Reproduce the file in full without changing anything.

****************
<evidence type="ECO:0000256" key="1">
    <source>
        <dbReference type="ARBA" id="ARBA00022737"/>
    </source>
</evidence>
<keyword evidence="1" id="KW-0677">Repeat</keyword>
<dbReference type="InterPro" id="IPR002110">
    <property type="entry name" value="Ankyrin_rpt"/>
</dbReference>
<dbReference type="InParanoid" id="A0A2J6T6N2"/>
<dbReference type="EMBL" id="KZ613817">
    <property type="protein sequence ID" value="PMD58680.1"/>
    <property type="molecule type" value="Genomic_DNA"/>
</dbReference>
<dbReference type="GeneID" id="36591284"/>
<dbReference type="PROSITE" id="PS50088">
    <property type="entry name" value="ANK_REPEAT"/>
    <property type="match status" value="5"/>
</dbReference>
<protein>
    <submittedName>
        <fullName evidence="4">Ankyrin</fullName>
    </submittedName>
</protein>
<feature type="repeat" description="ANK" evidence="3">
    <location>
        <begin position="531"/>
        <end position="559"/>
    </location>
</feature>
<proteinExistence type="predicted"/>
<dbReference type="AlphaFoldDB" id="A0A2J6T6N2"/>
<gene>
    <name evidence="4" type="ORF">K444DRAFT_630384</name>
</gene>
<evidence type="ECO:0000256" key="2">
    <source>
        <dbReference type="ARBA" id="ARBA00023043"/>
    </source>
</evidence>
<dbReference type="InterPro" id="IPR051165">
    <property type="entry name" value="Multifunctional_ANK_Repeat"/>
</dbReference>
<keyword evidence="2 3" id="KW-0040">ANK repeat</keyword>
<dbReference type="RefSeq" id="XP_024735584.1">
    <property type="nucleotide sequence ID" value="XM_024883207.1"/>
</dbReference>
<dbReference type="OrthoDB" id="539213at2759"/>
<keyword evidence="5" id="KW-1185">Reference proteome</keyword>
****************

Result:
<evidence type="ECO:0000256" key="1">
    <source>
        <dbReference type="ARBA" id="ARBA00022737"/>
    </source>
</evidence>
<keyword evidence="1" id="KW-0677">Repeat</keyword>
<dbReference type="InterPro" id="IPR002110">
    <property type="entry name" value="Ankyrin_rpt"/>
</dbReference>
<dbReference type="InParanoid" id="A0A2J6T6N2"/>
<dbReference type="EMBL" id="KZ613817">
    <property type="protein sequence ID" value="PMD58680.1"/>
    <property type="molecule type" value="Genomic_DNA"/>
</dbReference>
<dbReference type="GeneID" id="36591284"/>
<dbReference type="PROSITE" id="PS50088">
    <property type="entry name" value="ANK_REPEAT"/>
    <property type="match status" value="5"/>
</dbReference>
<protein>
    <submittedName>
        <fullName evidence="4">Ankyrin</fullName>
    </submittedName>
</protein>
<feature type="repeat" description="ANK" evidence="3">
    <location>
        <begin position="531"/>
        <end position="559"/>
    </location>
</feature>
<proteinExistence type="predicted"/>
<dbReference type="AlphaFoldDB" id="A0A2J6T6N2"/>
<gene>
    <name evidence="4" type="ORF">K444DRAFT_630384</name>
</gene>
<evidence type="ECO:0000256" key="2">
    <source>
        <dbReference type="ARBA" id="ARBA00023043"/>
    </source>
</evidence>
<dbReference type="InterPro" id="IPR051165">
    <property type="entry name" value="Multifunctional_ANK_Repeat"/>
</dbReference>
<keyword evidence="2 3" id="KW-0040">ANK repeat</keyword>
<dbReference type="RefSeq" id="XP_024735584.1">
    <property type="nucleotide sequence ID" value="XM_024883207.1"/>
</dbReference>
<dbReference type="OrthoDB" id="539213at2759"/>
<keyword evidence="5" id="KW-1185">Reference proteome</keyword>